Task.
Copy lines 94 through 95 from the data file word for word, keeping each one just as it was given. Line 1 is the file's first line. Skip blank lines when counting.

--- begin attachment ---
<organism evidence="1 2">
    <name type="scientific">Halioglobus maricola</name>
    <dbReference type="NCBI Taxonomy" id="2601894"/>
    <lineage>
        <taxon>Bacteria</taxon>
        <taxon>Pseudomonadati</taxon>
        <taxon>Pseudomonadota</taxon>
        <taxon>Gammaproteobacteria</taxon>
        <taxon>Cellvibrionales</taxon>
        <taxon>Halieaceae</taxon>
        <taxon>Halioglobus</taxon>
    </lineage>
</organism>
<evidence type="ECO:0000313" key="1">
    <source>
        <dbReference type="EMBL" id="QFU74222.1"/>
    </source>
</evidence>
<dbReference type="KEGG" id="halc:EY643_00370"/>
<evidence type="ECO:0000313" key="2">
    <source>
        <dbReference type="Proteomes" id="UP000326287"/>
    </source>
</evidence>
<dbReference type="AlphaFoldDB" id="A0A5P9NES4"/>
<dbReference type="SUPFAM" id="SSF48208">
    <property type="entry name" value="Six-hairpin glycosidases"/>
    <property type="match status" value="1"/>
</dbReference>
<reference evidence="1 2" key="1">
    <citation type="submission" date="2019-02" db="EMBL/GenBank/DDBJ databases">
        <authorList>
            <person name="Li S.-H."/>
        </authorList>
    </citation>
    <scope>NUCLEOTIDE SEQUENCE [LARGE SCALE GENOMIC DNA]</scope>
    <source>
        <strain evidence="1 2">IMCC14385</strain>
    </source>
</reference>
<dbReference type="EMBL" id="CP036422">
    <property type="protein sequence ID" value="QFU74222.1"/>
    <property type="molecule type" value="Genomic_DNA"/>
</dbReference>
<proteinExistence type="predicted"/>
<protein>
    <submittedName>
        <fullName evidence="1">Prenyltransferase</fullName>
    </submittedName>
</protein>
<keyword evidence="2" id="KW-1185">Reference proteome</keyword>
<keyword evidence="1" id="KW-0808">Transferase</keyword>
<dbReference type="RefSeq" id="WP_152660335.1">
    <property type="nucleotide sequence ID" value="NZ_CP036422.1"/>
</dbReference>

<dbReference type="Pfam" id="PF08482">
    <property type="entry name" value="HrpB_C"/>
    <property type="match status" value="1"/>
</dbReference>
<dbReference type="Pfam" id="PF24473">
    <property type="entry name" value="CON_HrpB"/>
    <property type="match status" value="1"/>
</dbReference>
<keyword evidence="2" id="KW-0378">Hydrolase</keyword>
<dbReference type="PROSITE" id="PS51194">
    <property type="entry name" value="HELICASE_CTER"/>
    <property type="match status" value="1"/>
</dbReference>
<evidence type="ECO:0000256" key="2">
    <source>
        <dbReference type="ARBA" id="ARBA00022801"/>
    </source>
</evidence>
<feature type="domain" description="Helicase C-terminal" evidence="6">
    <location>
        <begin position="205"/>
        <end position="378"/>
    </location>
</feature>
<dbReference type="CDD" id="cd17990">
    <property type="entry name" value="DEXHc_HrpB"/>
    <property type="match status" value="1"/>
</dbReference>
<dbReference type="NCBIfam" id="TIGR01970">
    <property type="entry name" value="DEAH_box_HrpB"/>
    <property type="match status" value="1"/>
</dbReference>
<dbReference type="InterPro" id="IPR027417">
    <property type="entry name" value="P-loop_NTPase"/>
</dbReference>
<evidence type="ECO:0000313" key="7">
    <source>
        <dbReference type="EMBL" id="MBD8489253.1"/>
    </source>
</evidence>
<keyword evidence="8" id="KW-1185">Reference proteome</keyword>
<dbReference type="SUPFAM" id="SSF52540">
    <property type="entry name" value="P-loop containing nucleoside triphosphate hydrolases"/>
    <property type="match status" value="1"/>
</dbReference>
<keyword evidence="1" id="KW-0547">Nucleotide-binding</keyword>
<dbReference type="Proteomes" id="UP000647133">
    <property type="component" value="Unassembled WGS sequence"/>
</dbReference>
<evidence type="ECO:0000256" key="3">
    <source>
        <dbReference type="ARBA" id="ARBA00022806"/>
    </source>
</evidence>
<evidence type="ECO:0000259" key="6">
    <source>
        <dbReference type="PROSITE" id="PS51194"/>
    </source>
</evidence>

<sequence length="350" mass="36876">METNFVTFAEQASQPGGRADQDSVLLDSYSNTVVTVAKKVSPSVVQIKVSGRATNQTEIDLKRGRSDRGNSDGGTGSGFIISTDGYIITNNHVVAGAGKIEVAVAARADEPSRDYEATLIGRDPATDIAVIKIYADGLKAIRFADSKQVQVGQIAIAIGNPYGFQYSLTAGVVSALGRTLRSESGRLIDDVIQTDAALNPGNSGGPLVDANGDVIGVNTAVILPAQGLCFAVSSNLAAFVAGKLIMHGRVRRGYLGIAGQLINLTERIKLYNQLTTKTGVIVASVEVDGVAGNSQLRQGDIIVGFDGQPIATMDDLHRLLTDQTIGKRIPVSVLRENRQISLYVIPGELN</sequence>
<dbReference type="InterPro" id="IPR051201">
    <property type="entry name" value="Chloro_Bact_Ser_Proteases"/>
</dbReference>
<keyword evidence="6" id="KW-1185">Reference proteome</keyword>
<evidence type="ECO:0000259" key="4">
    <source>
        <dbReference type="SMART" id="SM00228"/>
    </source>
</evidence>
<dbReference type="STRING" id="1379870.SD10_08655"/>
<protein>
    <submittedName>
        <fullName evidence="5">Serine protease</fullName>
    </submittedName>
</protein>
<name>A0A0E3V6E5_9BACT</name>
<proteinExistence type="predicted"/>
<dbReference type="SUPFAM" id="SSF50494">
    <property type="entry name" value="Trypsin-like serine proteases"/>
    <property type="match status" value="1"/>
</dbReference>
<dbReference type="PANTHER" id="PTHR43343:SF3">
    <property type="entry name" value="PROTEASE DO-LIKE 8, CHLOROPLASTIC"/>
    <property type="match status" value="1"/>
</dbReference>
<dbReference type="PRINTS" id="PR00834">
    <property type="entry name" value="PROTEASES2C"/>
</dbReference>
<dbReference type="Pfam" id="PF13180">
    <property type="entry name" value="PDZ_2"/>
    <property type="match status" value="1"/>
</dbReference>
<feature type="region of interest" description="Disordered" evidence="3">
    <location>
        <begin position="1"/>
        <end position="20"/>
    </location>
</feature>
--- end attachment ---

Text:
    </source>
</evidence>